Brandon Smith / Indiana Public Broadcasting

As lawmakers negotiate the final details of gaming legislation, the future of live dealers at racetrack casinos remains one of the most controversial provisions.  Racino advocates made a final public plea Wednesday.

When the gaming bill left the House, it allowed racinos to replace some electronic games with tables that have live dealers.  The Senate altered that arrangement, instead allowing racinos to add live dealers beginning in 2021. 

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Local communities with casinos could face significant financial losses under changes made Thursday in the House Ways and Means Committee to gaming industry legislation.

Communities where casinos are located currently get four pots of money because of those facilities: dollars from the admittance tax and the wagering tax, money from the state to supplement previous losses in the admittance tax, and money from what are called local development agreements, or LDAs -- essentially, side contracts with the casinos themselves. 

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A bill designed to help Indiana casinos struggling from declining revenues is moving forward despite the objections of some in the gaming community.  A House committee approved the measure Thursday, the first step towards passage.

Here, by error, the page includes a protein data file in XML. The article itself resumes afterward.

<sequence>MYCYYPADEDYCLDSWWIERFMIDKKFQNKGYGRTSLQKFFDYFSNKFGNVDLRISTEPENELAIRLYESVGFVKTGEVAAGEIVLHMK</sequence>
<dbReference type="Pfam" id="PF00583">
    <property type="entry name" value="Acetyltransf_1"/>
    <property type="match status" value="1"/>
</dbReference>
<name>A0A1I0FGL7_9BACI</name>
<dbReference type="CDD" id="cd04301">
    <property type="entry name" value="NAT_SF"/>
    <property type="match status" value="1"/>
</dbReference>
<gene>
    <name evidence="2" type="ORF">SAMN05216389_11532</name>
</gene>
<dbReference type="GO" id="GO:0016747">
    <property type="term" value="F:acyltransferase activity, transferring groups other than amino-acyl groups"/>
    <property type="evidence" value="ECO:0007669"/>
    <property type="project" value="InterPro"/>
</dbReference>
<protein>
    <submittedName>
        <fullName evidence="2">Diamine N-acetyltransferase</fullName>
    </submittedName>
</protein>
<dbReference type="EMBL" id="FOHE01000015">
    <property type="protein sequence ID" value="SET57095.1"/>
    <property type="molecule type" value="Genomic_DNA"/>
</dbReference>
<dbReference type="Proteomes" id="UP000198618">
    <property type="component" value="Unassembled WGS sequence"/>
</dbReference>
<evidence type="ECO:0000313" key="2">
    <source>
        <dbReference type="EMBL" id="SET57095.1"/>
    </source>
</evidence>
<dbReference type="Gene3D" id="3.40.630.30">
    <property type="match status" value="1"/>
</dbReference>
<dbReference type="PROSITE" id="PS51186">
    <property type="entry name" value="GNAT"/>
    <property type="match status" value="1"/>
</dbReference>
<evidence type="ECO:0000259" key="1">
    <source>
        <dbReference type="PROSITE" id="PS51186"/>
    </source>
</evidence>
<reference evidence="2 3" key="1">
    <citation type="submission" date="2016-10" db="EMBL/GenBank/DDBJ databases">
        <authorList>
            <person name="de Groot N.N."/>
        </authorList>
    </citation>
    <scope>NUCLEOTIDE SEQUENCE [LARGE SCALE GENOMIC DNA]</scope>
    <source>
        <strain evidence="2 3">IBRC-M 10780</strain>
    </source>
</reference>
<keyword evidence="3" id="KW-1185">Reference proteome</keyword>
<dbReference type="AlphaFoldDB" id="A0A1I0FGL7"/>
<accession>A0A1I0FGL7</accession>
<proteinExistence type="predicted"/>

Indiana’s gaming revenues have been in steady decline for some time, worsened in recent years by increased competition in neighboring states. 

Proposed legislation would allow racetrack casinos to add a limited number of table games with live dealers, while the state’s riverboats would be permitted to move inland on their existing footprint. 

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The future of land-based casinos in Indiana could come down to the definition of “footprint,” according to the debate at a legislative study committee meeting Wednesday.

Some of Indiana’s riverboats say permitting land-based casinos allows them to build better facilities and strengthens their ability to compete with the growing number of casinos in other states. 

Pete Liguori is the CEO of Majestic Star Casinos in northwest Indiana.  He says allowing riverboats to move on land has positive benefits for the community.

A new chairman in the Indiana House Public Policy committee is giving gaming industry officials hope for more success in the legislature.

Indiana’s gaming industry has been hit hard in the last few years, both by the recession and increased competition from neighboring states.